In last week’s article about email security for politicians, I linked to an article at techPresident — BREAKING: Sarah Palin Yahoo! email account hacked. In a statement at the end of the article, its author says:

One very interesting element is the reference to “anonymous.” This “group” — a new kind of online network that up til now has been devoted to disruptive action against Scientology — is very sophisticated and probably impossible to stop.

An (ironically?) anonymous commenter, who posted the first comment to the article, said:

You’ve got it wrong on anonymous. They’ve pretty much attacked anyone and anything that they fancy. They’ve hacked the owner of and Gaia Online as well as others.

Both accounts of the “anonymous network” are missing the real heart of the matter, however. It’s my theory that “anonymous” in this sense is not a group, or a “network”, of activists — but, rather, it is an emergent phenomenon.

The name “anonymous” appears to have started out as a mask over the identities of people who targeted Scientologist Websites. It also appears to have started amongst 4chan members, but probably never had a specific membership. It is more an Internet cultural meme that grew out of a sort of in-joke, predicated upon the notion that the prevalence of online activity by Internet users in general without identifying themselves by any individual name — instead accepting the term “anonymous” as it was handed out by the content management systems of many Websites where they posted discussion comments — can somehow be viewed as a sort of gestalt identity.

Consider: millions of Internet users all over the world leave comments on myriad websites with nothing to publicly identify the sources of these comments other than the shared monicker “anonymous”. If the term is viewed as a name rather than a descriptor, “anonymous” might as well be “Bob”. What if millions of Internet denizens all posted anonymous comments on various Websites and, instead of “anonymous”, were identified by the sites as “Bob” when they didn’t specify names for themselves?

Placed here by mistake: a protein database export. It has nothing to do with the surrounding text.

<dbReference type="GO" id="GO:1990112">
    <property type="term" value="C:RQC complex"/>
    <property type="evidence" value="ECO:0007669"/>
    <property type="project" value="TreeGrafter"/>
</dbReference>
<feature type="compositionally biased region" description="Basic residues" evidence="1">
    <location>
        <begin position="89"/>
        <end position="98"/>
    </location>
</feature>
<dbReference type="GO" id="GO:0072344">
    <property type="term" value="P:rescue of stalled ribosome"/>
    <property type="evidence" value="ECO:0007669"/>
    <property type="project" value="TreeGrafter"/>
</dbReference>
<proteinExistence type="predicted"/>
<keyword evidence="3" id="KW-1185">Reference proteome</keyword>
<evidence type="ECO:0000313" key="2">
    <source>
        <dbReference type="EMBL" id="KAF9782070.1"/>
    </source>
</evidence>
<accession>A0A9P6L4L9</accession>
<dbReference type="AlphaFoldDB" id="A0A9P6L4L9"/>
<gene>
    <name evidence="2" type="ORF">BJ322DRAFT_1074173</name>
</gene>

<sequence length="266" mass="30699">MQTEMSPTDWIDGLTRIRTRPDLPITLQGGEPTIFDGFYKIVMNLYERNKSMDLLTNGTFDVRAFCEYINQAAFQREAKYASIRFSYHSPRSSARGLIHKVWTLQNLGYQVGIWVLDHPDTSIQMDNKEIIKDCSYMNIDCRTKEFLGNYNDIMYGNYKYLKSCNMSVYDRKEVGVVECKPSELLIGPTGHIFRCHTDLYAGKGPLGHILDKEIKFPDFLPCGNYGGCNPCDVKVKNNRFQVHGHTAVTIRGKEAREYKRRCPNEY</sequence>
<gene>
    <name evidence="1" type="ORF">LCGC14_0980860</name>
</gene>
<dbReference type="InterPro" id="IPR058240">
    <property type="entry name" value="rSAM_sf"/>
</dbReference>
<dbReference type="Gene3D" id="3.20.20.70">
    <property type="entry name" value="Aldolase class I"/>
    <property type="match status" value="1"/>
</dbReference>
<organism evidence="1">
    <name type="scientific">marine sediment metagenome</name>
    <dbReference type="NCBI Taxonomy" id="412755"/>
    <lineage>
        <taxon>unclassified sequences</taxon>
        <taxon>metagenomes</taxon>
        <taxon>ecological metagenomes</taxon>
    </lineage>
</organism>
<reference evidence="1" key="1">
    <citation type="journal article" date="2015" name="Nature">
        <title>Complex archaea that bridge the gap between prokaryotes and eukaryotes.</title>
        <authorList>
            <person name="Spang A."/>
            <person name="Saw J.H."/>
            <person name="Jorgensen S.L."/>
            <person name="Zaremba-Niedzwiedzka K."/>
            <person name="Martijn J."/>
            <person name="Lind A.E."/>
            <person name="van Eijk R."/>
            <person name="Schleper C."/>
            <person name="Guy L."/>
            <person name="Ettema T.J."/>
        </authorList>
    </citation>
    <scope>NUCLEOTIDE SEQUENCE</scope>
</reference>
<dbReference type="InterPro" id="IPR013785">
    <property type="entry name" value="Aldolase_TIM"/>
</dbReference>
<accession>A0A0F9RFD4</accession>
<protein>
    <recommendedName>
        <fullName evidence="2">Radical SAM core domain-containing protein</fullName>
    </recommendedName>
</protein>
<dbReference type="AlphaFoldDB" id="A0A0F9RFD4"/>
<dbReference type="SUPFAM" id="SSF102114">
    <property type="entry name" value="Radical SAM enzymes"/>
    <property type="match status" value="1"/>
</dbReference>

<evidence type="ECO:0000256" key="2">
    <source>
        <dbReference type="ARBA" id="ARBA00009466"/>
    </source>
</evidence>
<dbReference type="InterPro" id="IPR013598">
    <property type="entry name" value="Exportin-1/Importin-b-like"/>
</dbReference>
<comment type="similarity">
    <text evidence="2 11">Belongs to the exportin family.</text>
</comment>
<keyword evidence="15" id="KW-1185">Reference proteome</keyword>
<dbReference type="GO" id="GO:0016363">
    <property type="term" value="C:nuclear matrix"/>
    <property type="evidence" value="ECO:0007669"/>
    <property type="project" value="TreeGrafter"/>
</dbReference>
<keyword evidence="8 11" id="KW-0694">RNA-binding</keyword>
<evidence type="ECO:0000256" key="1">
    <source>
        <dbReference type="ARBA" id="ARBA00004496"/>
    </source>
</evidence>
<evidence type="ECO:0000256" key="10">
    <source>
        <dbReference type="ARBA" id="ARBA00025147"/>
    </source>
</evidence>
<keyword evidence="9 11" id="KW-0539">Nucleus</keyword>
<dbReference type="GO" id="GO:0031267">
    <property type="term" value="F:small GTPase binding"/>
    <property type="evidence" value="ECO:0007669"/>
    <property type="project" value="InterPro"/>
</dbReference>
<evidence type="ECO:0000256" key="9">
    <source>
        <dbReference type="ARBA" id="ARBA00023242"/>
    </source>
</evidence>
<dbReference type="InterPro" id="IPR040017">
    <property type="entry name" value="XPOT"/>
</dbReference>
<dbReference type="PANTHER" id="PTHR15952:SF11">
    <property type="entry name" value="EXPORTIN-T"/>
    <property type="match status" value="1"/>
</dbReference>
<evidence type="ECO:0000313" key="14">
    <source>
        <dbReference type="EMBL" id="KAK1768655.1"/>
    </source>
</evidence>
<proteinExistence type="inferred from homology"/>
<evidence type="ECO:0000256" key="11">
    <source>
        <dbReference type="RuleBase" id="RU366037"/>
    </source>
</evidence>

This is, I believe, the sort of thinking that gave rise to the initial slogan of the “anonymous” attacks on Scientology (referred to by many as the Chanology project, after the initiating Website community of 4chan): “We are Anonymous. We are Legion. We do not forgive. We do not forget. Expect us.”

People all over the Internet with a dislike for Scientology, or perhaps just a mischievous streak, joined in on the efforts and adopted the name “anonymous” for such activities. Eventually, of course, “anonymous” started appearing to claim credit for other, unrelated activities — some obvious activism, others obviously not, and perhaps just wantonly destructive. It didn’t take long for the concept to grow beyond its originators.

From an article about the Anonymous phenomenon in the Baltimore City Paper:

In an e-mail, Doc describes Anonymous as “the first internet-based superconsciousness.” Anonymous is a group, in the sense that a flock of birds is a group. How do you know they’re a group? Because they’re travelling in the same direction. At any given moment, more birds could join, leave, peel off in another direction entirely.

From the same article:

[A]n anon in his 30s who says he works in homeland security, compares Anonymous to the War on Terror — you can fight terrorists, but you can’t fight an idea. Anonymous, he says, is an idea.

Of course, the idea has grown beyond even necessarily having a single direction, and the flock of birds analogy is more organized than the composition of the “anonymous” illusory identity is likely to become as time goes on. The case of the person who acquired access to Sarah Palin’s email account is a perfect example of this, one person working alone. The culprit operating under the name “anonymous” was, in this case, apparently David Kernell — the son of a Tennessee state representative, and an Obama supporter.

It is a mistake for security experts to view any act of security cracking or online activism signed “anonymous” as part of some even loosely organized group effort. In time, it will surely become more evident that there is no single, central, organizing principle at work in directing the actions of people using the name “anonymous” in this manner. It is a meme, an emergent phenomenon of a social Internet, and a running gag, rather than a definable network of activists or criminals.

Of course, groups may form and use the name “anonymous”, but some evidence beyond sharing the name should be present before assuming any connection between any two acts under that name. The world simply isn’t that simple.

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